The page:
Foertsch (1998) describes second-language learning as an important factor that influences how children learn to read:
"The ways in which children communicate in their home cultures are critical to the development of written language models of reading and writing. The home language of students provides the foundation for the emergence of reading and writing behaviors. If there is a mismatch between the structures, values, and expectations of the home language and school language, children may be at a disadvantage for success in early reading tasks, and thus spend their entire school careers attempting to catch up (Gay, 1988; Snow, 1992).
As long as the number of families immigrating to the United States continues to grow, many children will be entering school with a language other than English. Snow (1992) suggests that literacy be defined in light of language variety. That is, literacy should be defined in terms of what it takes to function in one's culture on a daily basis rather than solely upon an indefinable standard language. Thus, literacy is much more than simply being able to read and write; rather, it is a set of complex tasks and behaviors that may, for some individuals, encompass the use of several languages and ways of being literate. Given this definition of literacy, learning to read in the language that encompasses those things familiar and meaningful is critical to success in learning to read in a second language.
Research shows that language-minority students face many challenges in school. For example, they are 1.5 times more likely to drop out of school than native speakers (Cardenas, Robledo, & Waggoner, 1988). English-language learners also receive lower grades, are judged by their teachers to have lower academic abilities, and score below their classmates on standardized tests of reading and math (Moss & Puma, 1995).
The best way to assist students as they learn English as their second language continues to be hotly debated. Collier (1995) asserts it is a mistake to believe that the first thing students must learn is English, thus isolating the language from a broad complex of other issues. Much of the debate rests exactly here: Should students know English before they are allowed to join their peers in classrooms?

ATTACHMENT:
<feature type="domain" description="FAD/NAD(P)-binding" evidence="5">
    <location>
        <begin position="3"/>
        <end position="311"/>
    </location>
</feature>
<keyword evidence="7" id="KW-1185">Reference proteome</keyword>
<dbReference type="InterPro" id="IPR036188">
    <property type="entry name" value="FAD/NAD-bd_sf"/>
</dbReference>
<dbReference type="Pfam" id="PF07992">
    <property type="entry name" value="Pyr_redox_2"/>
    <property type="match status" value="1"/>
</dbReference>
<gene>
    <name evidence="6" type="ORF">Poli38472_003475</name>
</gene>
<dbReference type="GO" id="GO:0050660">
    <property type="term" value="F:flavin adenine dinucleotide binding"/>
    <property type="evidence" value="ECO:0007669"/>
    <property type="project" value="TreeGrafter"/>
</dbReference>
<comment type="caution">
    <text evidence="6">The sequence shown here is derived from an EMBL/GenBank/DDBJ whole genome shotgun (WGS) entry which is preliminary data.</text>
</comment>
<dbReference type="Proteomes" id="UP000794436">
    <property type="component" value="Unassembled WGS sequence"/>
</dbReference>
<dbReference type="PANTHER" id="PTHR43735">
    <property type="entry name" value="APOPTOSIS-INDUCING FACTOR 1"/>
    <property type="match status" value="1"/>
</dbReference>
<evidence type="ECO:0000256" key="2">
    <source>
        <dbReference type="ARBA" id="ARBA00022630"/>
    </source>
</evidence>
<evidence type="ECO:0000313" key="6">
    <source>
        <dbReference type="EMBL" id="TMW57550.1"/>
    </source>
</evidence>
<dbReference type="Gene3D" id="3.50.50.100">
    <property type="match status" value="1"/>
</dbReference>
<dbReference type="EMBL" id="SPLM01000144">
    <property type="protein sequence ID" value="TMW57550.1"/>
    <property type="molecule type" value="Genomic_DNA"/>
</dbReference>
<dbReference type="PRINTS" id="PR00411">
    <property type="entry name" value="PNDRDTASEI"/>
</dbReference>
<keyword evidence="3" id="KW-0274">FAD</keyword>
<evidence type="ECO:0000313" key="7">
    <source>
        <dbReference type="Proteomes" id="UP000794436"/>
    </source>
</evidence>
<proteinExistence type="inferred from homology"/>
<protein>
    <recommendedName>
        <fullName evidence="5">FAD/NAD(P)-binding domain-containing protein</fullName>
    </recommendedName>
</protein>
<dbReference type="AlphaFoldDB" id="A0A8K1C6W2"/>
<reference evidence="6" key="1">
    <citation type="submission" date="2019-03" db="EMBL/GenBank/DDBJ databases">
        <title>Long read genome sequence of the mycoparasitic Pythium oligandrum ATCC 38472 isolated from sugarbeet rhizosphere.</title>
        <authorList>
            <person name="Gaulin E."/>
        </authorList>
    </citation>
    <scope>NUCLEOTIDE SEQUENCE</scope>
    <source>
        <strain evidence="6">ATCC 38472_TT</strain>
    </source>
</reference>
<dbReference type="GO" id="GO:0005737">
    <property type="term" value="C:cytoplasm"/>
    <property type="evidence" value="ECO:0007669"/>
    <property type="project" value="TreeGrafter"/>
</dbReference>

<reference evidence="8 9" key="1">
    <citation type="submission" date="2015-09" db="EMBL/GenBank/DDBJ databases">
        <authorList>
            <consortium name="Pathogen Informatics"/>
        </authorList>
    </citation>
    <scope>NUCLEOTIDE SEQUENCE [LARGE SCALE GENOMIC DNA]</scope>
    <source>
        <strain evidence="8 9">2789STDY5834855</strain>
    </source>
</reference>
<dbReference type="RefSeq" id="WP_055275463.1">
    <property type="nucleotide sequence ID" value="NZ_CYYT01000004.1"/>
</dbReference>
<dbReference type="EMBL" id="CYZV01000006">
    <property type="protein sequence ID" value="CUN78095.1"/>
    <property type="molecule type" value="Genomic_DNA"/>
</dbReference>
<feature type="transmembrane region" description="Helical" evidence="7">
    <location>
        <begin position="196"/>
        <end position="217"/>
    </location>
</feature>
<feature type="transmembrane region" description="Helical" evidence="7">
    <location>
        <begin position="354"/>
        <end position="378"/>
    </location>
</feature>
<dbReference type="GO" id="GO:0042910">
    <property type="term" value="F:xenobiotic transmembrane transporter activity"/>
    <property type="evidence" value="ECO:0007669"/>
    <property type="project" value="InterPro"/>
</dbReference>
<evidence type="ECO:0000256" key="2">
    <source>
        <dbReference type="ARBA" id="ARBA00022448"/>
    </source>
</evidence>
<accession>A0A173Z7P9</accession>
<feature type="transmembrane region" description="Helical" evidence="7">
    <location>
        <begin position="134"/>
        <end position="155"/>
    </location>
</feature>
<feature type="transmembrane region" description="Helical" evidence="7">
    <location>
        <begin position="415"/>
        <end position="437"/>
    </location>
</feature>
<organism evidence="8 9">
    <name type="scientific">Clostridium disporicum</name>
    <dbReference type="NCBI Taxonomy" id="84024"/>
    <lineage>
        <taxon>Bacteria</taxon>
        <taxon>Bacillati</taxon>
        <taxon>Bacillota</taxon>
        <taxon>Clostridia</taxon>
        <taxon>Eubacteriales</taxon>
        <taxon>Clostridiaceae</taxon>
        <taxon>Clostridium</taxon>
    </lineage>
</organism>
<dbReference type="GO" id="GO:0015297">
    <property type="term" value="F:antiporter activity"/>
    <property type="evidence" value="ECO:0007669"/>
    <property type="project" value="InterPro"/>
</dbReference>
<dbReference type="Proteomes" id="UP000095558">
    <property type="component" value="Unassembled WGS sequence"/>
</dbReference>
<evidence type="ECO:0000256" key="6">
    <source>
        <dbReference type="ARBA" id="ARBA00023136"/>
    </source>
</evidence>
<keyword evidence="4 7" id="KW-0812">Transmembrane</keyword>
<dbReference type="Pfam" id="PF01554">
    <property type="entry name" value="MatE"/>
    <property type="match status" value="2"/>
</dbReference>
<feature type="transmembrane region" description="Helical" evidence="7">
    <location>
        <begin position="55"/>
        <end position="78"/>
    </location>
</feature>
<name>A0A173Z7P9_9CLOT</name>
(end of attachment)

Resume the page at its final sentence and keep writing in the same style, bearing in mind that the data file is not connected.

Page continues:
Both cognitive development and academic development in the first language have been found to have positive effects on second-language learning (Bialystock, 1991; Collier, 1989, 1992; Garcia, [E.] 1994; Genessee, 1987, 1994; Thomas & Collier, 1997). Academic skills, literacy development, concept formation, subject knowledge, and strategy development learned in the first language transfer to the second language. However, because literacy is socially situated, it is equally critical to provide a supportive school envirornment that allows the academic and cognitive development in the first language to flourish.
Research strongly supports the idea that native language use is advantageous in English-language acquisition (August & Hakuta, 1997; Cuevas, 1997). This use is defined within a range from commitment to a bilingual program to programs in which almost all instruction takes place in English and the native language is used to clarify and extend students' understanding. Second-language students make sense of the second language by using many of the same strategies that worked so well in acquiring the first language. What is different, however, is that second-language students already have an understanding of the meanings, uses, and purposes of language; they now must now go on to learn how the second language--oral and in print--expresses those purposes, uses, and meanings (Lindfors, 1987).